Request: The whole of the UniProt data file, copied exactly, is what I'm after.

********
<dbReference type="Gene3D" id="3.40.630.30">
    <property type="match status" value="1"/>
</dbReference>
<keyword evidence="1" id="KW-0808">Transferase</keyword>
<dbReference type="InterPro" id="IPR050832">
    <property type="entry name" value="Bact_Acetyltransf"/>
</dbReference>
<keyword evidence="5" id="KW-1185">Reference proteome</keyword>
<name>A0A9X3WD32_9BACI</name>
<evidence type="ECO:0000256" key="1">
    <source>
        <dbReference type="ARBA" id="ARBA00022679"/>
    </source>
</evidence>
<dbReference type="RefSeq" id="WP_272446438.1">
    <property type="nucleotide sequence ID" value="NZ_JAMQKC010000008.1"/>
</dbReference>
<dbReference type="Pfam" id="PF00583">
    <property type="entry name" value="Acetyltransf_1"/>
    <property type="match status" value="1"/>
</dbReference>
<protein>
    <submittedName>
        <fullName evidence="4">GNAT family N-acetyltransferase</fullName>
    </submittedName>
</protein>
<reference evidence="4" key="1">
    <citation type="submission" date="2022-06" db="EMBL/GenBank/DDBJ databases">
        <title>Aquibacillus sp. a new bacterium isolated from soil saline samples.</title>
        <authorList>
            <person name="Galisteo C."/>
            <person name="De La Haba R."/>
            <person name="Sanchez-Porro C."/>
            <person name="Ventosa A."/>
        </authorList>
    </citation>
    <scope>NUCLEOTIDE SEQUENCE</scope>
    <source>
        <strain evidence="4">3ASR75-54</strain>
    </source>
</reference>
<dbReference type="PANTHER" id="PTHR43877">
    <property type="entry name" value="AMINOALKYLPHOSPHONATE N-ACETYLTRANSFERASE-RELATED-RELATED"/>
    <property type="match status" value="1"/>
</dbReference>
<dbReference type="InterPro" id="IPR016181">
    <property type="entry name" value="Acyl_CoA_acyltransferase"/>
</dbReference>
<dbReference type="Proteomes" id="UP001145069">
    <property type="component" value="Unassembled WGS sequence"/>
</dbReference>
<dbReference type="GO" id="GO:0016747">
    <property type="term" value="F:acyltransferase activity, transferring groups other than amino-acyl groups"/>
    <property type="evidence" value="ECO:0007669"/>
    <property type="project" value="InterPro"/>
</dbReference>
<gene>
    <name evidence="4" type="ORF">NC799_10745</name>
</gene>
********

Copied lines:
<dbReference type="Gene3D" id="3.40.630.30">
    <property type="match status" value="1"/>
</dbReference>
<keyword evidence="1" id="KW-0808">Transferase</keyword>
<dbReference type="InterPro" id="IPR050832">
    <property type="entry name" value="Bact_Acetyltransf"/>
</dbReference>
<keyword evidence="5" id="KW-1185">Reference proteome</keyword>
<name>A0A9X3WD32_9BACI</name>
<evidence type="ECO:0000256" key="1">
    <source>
        <dbReference type="ARBA" id="ARBA00022679"/>
    </source>
</evidence>
<dbReference type="RefSeq" id="WP_272446438.1">
    <property type="nucleotide sequence ID" value="NZ_JAMQKC010000008.1"/>
</dbReference>
<dbReference type="Pfam" id="PF00583">
    <property type="entry name" value="Acetyltransf_1"/>
    <property type="match status" value="1"/>
</dbReference>
<protein>
    <submittedName>
        <fullName evidence="4">GNAT family N-acetyltransferase</fullName>
    </submittedName>
</protein>
<reference evidence="4" key="1">
    <citation type="submission" date="2022-06" db="EMBL/GenBank/DDBJ databases">
        <title>Aquibacillus sp. a new bacterium isolated from soil saline samples.</title>
        <authorList>
            <person name="Galisteo C."/>
            <person name="De La Haba R."/>
            <person name="Sanchez-Porro C."/>
            <person name="Ventosa A."/>
        </authorList>
    </citation>
    <scope>NUCLEOTIDE SEQUENCE</scope>
    <source>
        <strain evidence="4">3ASR75-54</strain>
    </source>
</reference>
<dbReference type="PANTHER" id="PTHR43877">
    <property type="entry name" value="AMINOALKYLPHOSPHONATE N-ACETYLTRANSFERASE-RELATED-RELATED"/>
    <property type="match status" value="1"/>
</dbReference>
<dbReference type="InterPro" id="IPR016181">
    <property type="entry name" value="Acyl_CoA_acyltransferase"/>
</dbReference>
<dbReference type="Proteomes" id="UP001145069">
    <property type="component" value="Unassembled WGS sequence"/>
</dbReference>
<dbReference type="GO" id="GO:0016747">
    <property type="term" value="F:acyltransferase activity, transferring groups other than amino-acyl groups"/>
    <property type="evidence" value="ECO:0007669"/>
    <property type="project" value="InterPro"/>
</dbReference>
<gene>
    <name evidence="4" type="ORF">NC799_10745</name>
</gene>